Journal Article

Quality of life associated with perceived stigma and discrimination among the floating population in Shanghai, China: a qualitative study

Ji-Wei Wang, Zhi-Ting Cui, Hong-Wei Cui, Chang-Nian Wei, Koichi Harada, Keiko Minamoto, Kimiyo Ueda, Kapilkumar N. Ingle, Cheng-Gang Zhang and Atsushi Ueda

in Health Promotion International

Volume 25, issue 4, pages 394-402
Published in print December 2010 | ISSN: 0957-4824
Published online June 2010 | e-ISSN: 1460-2245 | DOI: http://dx.doi.org/10.1093/heapro/daq039
Quality of life associated with perceived stigma and discrimination among the floating population in Shanghai, China: a qualitative study

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SUMMARY

The floating population refers to the large and increasing number of migrants without local household registration status and has become a new demographic phenomenon in China. Most of these migrants move from the rural areas of the central and western parts of China to the eastern and coastal metropolitan areas in pursuit of a better life. The floating population of China was composed of 121 million people in 2000, and this number was expected to increase to 300 million by 2010. Quality of life (QOL) studies of the floating population could provide a critical starting point for recognizing the potential of regions, cities and local communities to improve QOL. This study explored the construct of QOL of the floating population in Shanghai, China. We conducted eight focus groups with 58 members of the floating population (24 males and 34 females) and then performed a qualitative thematic analysis of the interviews. The following five QOL domains were identified from the analysis: personal development, jobs and career, family life, social relationships and social security. The results indicated that stigma and discrimination permeate these life domains and influence the framing of life expectations. Proposals were made for reducing stigma and discrimination against the floating population to improve the QOL of this population.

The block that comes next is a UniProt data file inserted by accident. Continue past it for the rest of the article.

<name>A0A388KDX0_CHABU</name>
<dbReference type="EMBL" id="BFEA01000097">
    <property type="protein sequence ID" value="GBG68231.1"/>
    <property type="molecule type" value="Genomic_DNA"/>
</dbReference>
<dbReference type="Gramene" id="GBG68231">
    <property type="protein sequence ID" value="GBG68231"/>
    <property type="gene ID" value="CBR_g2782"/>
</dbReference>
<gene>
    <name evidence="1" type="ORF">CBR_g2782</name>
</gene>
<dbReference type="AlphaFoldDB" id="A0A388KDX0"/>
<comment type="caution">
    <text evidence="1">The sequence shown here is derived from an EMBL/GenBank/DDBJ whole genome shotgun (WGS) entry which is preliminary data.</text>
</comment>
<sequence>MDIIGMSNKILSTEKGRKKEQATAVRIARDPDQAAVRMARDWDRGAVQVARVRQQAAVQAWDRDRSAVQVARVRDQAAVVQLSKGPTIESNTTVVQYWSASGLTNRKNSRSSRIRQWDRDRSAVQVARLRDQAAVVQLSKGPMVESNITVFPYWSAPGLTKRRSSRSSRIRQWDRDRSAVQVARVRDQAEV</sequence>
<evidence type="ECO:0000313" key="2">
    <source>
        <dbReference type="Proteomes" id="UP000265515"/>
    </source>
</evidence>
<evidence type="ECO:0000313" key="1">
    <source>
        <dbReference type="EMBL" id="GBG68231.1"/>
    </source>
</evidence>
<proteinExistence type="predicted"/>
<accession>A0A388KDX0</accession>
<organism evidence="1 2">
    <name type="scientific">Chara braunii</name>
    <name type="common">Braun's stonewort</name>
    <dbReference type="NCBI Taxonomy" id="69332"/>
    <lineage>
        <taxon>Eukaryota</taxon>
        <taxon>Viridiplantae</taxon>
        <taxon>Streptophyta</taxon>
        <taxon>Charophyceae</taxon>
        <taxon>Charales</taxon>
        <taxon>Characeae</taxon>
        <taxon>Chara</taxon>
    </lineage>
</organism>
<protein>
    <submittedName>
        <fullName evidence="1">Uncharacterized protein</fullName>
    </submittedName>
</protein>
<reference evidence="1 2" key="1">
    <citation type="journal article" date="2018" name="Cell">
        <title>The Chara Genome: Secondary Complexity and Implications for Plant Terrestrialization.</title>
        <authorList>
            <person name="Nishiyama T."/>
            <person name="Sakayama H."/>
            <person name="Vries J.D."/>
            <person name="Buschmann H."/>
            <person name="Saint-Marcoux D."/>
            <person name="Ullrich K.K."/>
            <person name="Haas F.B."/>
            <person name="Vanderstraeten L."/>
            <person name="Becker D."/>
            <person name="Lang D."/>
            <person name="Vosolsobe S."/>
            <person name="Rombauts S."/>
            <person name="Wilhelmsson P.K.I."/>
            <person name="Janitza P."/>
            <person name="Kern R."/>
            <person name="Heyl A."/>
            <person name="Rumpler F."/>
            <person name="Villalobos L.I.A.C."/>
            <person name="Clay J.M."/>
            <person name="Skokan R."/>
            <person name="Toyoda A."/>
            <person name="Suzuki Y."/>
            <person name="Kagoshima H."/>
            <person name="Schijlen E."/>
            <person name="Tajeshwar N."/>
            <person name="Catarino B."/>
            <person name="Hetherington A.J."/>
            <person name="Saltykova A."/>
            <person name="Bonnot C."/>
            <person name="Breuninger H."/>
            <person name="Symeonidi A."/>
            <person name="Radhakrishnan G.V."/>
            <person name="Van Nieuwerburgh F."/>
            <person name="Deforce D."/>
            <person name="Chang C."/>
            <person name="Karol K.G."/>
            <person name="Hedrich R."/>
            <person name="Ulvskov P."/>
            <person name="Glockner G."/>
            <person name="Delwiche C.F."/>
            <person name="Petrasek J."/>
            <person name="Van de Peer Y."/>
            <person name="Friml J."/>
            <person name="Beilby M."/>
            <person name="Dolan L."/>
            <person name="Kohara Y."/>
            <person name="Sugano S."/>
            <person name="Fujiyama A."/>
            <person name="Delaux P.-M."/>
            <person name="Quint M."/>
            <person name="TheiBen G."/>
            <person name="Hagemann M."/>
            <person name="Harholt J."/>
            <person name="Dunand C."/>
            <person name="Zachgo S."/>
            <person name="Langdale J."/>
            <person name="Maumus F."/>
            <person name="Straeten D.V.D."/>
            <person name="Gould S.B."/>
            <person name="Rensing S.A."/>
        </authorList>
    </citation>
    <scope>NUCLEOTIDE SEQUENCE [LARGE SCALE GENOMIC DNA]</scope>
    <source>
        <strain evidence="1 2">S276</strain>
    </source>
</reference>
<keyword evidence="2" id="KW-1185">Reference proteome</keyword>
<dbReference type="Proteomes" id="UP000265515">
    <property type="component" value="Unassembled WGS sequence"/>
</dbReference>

Keywords: quality of life; qualitative; stigma; floating population

Journal Article.  5114 words. 

Subjects: Public Health and Epidemiology

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